Then God said: Let us make human beings in our image, after our likeness... God created mankind in his image; in the image of God he created them; male and female he created them... God looked at everything he had made, and found it very good. (Gen. 1: 26-27, 31)
The sunrise was created by God, but only us human beings were created by God in His likeness. We were not just created beautifully, but we were created to be beauty.

Just like everything else in the world, the fall into original sin skewed our perception of beauty. We forget that our very creation is beauty. We forget that because we were created by God, we are beautiful. We forget that in God's eyes, we are beautiful.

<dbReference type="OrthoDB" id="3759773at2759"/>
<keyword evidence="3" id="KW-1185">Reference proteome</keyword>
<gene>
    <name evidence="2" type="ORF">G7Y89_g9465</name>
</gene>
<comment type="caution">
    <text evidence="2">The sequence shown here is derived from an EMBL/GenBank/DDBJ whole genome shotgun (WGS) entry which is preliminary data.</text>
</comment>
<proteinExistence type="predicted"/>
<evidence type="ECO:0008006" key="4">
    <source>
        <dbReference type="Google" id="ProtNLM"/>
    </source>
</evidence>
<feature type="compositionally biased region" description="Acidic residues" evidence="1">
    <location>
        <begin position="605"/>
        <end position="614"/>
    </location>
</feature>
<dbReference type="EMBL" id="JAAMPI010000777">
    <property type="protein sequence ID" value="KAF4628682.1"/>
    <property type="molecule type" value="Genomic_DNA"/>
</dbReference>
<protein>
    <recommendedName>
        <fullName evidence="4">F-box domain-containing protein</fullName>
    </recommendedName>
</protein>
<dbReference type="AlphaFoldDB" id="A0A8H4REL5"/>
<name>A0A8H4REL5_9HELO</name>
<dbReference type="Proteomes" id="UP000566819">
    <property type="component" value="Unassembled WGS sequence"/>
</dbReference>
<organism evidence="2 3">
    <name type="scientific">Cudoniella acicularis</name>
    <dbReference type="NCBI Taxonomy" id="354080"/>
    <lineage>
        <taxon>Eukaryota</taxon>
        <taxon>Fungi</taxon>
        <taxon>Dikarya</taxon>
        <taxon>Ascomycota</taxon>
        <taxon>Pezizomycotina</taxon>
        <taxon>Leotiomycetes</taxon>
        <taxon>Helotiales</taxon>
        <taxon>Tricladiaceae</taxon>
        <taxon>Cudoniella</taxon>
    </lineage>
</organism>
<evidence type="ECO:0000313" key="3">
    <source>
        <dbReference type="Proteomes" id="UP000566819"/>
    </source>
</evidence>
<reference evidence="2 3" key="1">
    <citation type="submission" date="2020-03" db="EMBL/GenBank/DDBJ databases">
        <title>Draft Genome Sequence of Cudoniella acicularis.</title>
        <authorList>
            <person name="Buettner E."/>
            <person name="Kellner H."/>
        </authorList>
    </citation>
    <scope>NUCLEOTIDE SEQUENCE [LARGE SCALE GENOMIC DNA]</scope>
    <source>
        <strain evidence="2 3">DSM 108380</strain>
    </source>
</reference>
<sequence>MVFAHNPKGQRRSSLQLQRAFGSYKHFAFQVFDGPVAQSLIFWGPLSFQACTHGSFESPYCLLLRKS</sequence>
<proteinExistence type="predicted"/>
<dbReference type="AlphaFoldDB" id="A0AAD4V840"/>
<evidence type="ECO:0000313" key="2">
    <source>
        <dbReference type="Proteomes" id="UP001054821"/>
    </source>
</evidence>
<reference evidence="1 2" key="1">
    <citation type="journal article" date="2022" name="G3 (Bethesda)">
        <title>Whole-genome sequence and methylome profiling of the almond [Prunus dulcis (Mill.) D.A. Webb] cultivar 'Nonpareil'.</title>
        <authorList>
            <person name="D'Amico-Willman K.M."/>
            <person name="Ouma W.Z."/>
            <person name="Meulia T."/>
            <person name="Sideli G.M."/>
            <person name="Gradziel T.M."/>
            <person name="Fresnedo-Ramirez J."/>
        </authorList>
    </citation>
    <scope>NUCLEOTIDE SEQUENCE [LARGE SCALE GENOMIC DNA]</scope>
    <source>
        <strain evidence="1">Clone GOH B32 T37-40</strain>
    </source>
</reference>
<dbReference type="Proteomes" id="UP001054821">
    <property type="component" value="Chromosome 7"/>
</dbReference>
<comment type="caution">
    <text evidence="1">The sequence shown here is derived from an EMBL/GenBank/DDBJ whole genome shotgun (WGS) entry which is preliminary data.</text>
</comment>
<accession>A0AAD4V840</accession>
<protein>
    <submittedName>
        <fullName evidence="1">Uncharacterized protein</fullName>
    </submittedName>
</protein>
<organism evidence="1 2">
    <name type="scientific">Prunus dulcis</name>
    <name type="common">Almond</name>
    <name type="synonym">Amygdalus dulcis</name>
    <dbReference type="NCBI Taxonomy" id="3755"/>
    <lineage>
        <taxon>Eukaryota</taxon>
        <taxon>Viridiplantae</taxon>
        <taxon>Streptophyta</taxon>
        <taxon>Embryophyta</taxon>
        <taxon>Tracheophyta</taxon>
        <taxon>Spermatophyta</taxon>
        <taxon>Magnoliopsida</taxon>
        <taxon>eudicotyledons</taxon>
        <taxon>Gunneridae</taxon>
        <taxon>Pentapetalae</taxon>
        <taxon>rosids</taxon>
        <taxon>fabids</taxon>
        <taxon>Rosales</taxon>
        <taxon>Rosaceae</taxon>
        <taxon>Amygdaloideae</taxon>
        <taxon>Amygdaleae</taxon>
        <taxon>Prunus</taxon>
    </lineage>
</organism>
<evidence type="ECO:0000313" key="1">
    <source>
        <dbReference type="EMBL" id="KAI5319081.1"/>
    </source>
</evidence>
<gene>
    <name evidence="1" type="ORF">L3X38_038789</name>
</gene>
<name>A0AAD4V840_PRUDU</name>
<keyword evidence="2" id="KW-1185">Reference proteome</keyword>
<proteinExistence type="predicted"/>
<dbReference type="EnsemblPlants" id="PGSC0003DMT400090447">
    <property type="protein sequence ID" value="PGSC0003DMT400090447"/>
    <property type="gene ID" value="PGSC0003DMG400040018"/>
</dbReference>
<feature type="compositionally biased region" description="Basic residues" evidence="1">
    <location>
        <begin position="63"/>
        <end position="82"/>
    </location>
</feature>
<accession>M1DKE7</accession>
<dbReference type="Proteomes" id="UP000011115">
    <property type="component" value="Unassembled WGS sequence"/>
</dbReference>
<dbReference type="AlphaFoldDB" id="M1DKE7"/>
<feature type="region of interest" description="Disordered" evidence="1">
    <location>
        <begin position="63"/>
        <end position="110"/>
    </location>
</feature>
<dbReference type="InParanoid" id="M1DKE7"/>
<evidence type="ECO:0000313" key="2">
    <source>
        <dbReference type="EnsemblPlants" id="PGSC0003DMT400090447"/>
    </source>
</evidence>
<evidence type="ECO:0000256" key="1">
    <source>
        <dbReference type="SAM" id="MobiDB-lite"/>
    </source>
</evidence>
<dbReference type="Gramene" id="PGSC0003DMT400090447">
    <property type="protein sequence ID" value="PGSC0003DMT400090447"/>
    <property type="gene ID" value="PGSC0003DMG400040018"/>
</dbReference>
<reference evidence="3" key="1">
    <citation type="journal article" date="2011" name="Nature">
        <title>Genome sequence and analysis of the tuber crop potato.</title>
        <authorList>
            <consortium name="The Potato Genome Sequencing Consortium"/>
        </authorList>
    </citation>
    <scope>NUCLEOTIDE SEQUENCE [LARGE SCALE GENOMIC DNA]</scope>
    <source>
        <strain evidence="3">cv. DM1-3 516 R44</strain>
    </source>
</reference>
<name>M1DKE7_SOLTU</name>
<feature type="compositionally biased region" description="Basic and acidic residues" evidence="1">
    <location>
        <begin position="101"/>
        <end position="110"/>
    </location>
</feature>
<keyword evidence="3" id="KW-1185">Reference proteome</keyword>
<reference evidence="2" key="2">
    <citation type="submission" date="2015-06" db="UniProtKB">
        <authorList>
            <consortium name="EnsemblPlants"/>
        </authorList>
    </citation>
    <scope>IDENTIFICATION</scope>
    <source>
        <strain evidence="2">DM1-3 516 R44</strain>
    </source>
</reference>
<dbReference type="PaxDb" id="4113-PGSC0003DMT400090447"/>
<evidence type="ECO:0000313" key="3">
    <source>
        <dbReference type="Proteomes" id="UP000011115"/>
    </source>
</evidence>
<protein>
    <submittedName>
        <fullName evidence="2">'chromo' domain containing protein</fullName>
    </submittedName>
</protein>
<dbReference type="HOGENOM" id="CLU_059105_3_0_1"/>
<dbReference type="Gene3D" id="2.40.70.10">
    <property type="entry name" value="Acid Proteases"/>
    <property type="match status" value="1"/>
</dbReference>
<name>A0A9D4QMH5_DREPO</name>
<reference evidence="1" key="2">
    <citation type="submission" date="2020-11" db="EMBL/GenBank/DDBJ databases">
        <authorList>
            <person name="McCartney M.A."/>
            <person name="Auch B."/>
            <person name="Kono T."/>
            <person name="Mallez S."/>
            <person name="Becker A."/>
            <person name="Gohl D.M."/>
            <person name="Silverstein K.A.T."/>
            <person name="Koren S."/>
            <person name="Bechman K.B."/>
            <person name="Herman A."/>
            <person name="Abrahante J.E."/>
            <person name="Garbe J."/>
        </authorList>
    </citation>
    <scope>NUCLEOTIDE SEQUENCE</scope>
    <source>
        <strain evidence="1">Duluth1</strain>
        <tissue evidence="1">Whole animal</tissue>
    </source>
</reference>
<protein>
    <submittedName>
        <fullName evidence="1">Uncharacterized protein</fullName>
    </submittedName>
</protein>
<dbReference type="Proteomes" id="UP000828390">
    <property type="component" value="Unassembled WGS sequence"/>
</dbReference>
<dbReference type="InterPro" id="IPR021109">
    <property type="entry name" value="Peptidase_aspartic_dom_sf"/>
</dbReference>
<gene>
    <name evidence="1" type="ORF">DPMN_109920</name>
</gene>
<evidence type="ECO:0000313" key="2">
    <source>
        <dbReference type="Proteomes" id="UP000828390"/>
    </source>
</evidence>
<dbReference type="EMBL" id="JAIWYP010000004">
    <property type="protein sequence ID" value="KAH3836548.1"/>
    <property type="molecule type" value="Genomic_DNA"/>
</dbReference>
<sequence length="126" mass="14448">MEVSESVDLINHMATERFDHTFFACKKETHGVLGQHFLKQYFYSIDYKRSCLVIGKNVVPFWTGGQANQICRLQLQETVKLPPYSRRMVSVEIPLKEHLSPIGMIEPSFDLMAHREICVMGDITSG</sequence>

So, what can we do when we forget that God sees as beautiful? Imagine God singing something like this to you:
We'll ignore the fact that these kids are about 12 years old for now and just enjoy being told we're beautiful.

Oh, wait. My bad. God already has written us a song or two:
Ah, you are beautiful, my beloved,
ah, you are beautiful; your eyes are doves! (Song of Songs 1:15)
You are all-beautiful, my beloved,
and there is no blemish in you. (Song 4:7)
You have ravished my heart, my sister, my bride;
you have ravished my heart with one glance of your eyes,
with one bead of your necklace.
How beautiful is your love, my sister, my bride,
how much more delightful is your love than wine. (Song 4:9-10)
How beautiful you are, how pleasing, my love, my delight! (Song 7:7)